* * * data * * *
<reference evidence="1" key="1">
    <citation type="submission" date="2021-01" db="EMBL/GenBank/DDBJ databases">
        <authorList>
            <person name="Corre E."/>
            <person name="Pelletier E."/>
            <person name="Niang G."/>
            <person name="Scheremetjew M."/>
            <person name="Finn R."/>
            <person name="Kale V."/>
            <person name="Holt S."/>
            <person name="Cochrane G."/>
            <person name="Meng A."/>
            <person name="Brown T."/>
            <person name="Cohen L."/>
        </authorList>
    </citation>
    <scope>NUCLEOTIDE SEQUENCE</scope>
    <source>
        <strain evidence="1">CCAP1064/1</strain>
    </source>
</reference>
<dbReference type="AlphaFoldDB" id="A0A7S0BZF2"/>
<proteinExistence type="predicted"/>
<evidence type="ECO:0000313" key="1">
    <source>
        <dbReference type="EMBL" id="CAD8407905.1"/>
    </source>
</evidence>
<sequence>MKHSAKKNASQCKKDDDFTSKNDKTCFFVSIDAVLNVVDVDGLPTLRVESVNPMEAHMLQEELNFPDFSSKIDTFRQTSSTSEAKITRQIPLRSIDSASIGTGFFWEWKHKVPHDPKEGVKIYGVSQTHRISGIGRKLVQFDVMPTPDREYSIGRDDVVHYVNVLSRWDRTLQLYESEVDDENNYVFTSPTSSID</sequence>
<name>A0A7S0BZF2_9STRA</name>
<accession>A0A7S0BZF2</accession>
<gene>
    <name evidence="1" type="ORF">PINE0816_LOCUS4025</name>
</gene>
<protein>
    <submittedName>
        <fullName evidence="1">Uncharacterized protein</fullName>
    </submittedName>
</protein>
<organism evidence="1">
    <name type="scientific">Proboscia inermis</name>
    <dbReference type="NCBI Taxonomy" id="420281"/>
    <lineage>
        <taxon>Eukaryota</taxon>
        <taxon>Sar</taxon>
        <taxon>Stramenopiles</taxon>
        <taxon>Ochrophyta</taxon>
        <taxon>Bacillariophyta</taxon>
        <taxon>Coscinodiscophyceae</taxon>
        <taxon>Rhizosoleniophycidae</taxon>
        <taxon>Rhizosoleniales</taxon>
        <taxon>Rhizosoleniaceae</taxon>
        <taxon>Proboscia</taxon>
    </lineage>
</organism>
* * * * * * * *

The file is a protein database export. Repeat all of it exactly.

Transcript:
<reference evidence="1" key="1">
    <citation type="submission" date="2021-01" db="EMBL/GenBank/DDBJ databases">
        <authorList>
            <person name="Corre E."/>
            <person name="Pelletier E."/>
            <person name="Niang G."/>
            <person name="Scheremetjew M."/>
            <person name="Finn R."/>
            <person name="Kale V."/>
            <person name="Holt S."/>
            <person name="Cochrane G."/>
            <person name="Meng A."/>
            <person name="Brown T."/>
            <person name="Cohen L."/>
        </authorList>
    </citation>
    <scope>NUCLEOTIDE SEQUENCE</scope>
    <source>
        <strain evidence="1">CCAP1064/1</strain>
    </source>
</reference>
<dbReference type="AlphaFoldDB" id="A0A7S0BZF2"/>
<proteinExistence type="predicted"/>
<evidence type="ECO:0000313" key="1">
    <source>
        <dbReference type="EMBL" id="CAD8407905.1"/>
    </source>
</evidence>
<sequence>MKHSAKKNASQCKKDDDFTSKNDKTCFFVSIDAVLNVVDVDGLPTLRVESVNPMEAHMLQEELNFPDFSSKIDTFRQTSSTSEAKITRQIPLRSIDSASIGTGFFWEWKHKVPHDPKEGVKIYGVSQTHRISGIGRKLVQFDVMPTPDREYSIGRDDVVHYVNVLSRWDRTLQLYESEVDDENNYVFTSPTSSID</sequence>
<name>A0A7S0BZF2_9STRA</name>
<accession>A0A7S0BZF2</accession>
<gene>
    <name evidence="1" type="ORF">PINE0816_LOCUS4025</name>
</gene>
<protein>
    <submittedName>
        <fullName evidence="1">Uncharacterized protein</fullName>
    </submittedName>
</protein>
<organism evidence="1">
    <name type="scientific">Proboscia inermis</name>
    <dbReference type="NCBI Taxonomy" id="420281"/>
    <lineage>
        <taxon>Eukaryota</taxon>
        <taxon>Sar</taxon>
        <taxon>Stramenopiles</taxon>
        <taxon>Ochrophyta</taxon>
        <taxon>Bacillariophyta</taxon>
        <taxon>Coscinodiscophyceae</taxon>
        <taxon>Rhizosoleniophycidae</taxon>
        <taxon>Rhizosoleniales</taxon>
        <taxon>Rhizosoleniaceae</taxon>
        <taxon>Proboscia</taxon>
    </lineage>
</organism>